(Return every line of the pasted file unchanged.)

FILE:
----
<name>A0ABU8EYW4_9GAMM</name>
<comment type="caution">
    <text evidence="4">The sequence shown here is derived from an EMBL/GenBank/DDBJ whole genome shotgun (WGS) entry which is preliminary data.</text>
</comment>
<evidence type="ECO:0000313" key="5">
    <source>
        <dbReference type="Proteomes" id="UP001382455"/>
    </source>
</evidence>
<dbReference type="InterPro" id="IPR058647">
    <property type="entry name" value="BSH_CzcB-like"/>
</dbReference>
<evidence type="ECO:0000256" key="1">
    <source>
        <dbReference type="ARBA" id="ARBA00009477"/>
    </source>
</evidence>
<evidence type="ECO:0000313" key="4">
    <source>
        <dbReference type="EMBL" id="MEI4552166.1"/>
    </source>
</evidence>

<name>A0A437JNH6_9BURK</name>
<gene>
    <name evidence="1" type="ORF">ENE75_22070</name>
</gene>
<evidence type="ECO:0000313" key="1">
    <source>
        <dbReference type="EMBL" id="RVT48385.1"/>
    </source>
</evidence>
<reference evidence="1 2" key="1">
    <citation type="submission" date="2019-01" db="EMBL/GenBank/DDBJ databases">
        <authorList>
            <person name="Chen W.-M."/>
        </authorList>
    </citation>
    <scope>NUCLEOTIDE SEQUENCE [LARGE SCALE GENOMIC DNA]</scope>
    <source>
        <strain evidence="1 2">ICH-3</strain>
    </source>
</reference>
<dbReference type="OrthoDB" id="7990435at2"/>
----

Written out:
<name>A0ABU8EYW4_9GAMM</name>
<comment type="caution">
    <text evidence="4">The sequence shown here is derived from an EMBL/GenBank/DDBJ whole genome shotgun (WGS) entry which is preliminary data.</text>
</comment>
<evidence type="ECO:0000313" key="5">
    <source>
        <dbReference type="Proteomes" id="UP001382455"/>
    </source>
</evidence>
<dbReference type="InterPro" id="IPR058647">
    <property type="entry name" value="BSH_CzcB-like"/>
</dbReference>
<evidence type="ECO:0000256" key="1">
    <source>
        <dbReference type="ARBA" id="ARBA00009477"/>
    </source>
</evidence>
<evidence type="ECO:0000313" key="4">
    <source>
        <dbReference type="EMBL" id="MEI4552166.1"/>
    </source>
</evidence>

<name>A0A437JNH6_9BURK</name>
<gene>
    <name evidence="1" type="ORF">ENE75_22070</name>
</gene>
<evidence type="ECO:0000313" key="1">
    <source>
        <dbReference type="EMBL" id="RVT48385.1"/>
    </source>
</evidence>
<reference evidence="1 2" key="1">
    <citation type="submission" date="2019-01" db="EMBL/GenBank/DDBJ databases">
        <authorList>
            <person name="Chen W.-M."/>
        </authorList>
    </citation>
    <scope>NUCLEOTIDE SEQUENCE [LARGE SCALE GENOMIC DNA]</scope>
    <source>
        <strain evidence="1 2">ICH-3</strain>
    </source>
</reference>
<dbReference type="OrthoDB" id="7990435at2"/>